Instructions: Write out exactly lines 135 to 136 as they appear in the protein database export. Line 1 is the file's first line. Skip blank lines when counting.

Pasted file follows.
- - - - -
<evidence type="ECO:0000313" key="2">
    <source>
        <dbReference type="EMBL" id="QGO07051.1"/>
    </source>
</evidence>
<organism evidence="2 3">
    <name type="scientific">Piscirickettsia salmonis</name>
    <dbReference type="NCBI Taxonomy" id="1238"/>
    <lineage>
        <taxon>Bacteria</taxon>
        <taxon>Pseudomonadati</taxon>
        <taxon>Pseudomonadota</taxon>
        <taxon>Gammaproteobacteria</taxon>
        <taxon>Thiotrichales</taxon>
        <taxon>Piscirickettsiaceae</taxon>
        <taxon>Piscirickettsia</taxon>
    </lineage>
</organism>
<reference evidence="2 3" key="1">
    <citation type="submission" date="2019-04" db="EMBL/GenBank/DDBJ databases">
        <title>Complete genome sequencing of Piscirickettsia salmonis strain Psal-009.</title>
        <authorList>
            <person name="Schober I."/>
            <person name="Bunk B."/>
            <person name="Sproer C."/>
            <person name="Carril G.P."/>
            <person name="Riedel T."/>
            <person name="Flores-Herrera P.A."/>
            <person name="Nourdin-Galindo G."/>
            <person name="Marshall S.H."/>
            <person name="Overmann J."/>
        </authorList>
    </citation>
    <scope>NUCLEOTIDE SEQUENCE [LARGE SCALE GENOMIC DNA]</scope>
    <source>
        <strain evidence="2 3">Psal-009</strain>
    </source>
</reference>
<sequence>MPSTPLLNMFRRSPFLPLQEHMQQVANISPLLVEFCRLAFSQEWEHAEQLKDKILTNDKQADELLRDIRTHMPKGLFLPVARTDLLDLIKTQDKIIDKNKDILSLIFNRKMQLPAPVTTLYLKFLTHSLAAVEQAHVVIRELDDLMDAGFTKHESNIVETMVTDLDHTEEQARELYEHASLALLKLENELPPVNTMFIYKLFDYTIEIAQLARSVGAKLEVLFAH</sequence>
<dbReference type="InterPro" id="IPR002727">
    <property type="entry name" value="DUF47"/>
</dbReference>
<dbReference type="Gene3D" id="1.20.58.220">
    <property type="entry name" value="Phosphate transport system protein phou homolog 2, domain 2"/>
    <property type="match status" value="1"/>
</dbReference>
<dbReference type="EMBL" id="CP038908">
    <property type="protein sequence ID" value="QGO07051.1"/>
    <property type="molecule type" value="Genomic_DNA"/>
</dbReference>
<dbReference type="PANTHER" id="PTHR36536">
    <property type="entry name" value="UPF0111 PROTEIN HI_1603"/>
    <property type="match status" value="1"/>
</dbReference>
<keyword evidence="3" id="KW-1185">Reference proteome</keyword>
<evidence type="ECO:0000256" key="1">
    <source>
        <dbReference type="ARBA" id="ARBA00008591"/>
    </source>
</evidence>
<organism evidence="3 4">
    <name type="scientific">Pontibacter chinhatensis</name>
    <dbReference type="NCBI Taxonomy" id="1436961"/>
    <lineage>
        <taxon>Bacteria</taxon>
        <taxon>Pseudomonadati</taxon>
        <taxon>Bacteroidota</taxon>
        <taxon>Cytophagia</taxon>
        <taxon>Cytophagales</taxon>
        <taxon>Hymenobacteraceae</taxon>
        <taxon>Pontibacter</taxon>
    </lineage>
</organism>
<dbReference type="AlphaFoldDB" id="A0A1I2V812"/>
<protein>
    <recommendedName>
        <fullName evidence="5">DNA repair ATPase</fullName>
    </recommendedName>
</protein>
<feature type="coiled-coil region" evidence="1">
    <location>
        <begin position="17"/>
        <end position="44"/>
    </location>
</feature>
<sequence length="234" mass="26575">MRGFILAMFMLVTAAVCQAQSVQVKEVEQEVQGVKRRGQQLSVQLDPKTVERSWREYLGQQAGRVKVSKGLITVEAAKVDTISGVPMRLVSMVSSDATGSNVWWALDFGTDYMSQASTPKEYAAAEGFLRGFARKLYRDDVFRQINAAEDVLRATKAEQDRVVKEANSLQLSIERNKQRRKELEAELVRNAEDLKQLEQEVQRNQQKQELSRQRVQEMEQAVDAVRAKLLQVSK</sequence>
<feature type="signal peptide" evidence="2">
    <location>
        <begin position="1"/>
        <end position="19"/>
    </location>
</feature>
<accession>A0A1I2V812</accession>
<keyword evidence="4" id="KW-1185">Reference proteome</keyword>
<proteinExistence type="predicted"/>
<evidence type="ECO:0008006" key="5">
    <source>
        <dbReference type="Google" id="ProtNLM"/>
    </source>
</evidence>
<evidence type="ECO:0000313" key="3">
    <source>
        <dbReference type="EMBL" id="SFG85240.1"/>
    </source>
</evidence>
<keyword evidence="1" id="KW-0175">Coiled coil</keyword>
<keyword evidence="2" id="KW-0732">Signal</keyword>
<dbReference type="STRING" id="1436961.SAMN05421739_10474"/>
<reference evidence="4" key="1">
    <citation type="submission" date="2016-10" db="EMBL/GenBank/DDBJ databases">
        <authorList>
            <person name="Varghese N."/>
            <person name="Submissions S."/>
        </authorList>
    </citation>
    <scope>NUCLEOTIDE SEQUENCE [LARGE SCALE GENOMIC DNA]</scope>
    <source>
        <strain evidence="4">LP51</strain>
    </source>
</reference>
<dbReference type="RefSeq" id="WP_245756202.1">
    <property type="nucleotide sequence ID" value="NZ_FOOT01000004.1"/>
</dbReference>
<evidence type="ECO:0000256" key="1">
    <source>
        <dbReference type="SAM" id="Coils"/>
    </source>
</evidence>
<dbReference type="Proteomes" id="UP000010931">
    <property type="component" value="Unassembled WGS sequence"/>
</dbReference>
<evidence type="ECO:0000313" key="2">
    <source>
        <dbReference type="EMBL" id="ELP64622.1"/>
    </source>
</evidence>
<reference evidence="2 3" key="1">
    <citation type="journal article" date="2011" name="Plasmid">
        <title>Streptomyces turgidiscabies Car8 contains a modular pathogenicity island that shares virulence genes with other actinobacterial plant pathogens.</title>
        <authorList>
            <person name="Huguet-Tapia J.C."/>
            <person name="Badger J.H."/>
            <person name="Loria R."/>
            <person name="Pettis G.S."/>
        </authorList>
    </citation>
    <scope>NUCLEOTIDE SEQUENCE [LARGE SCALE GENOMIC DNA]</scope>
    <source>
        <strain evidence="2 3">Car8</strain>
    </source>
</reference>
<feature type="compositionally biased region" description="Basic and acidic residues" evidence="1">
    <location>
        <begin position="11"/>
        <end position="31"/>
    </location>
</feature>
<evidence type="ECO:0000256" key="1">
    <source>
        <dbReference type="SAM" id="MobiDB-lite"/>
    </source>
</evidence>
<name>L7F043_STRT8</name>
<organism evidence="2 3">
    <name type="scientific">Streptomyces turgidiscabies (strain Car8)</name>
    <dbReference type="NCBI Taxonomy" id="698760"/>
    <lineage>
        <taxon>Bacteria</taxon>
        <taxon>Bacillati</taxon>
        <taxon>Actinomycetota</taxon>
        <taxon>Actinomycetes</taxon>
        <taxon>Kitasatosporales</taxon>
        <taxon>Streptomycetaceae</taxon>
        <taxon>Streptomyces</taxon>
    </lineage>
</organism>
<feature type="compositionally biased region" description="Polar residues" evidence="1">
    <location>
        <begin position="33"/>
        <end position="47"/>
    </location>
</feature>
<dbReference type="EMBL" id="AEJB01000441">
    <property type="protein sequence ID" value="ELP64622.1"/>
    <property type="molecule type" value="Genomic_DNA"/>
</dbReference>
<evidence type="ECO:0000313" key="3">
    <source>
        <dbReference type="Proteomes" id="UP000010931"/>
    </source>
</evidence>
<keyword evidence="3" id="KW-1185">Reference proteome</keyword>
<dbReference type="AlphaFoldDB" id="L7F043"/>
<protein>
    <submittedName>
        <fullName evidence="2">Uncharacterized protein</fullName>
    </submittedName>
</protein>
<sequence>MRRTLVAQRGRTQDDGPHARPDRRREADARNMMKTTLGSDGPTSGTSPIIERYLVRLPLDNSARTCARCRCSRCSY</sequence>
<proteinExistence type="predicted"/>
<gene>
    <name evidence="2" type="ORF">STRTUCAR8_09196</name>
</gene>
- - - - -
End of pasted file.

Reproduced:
    </source>
</evidence>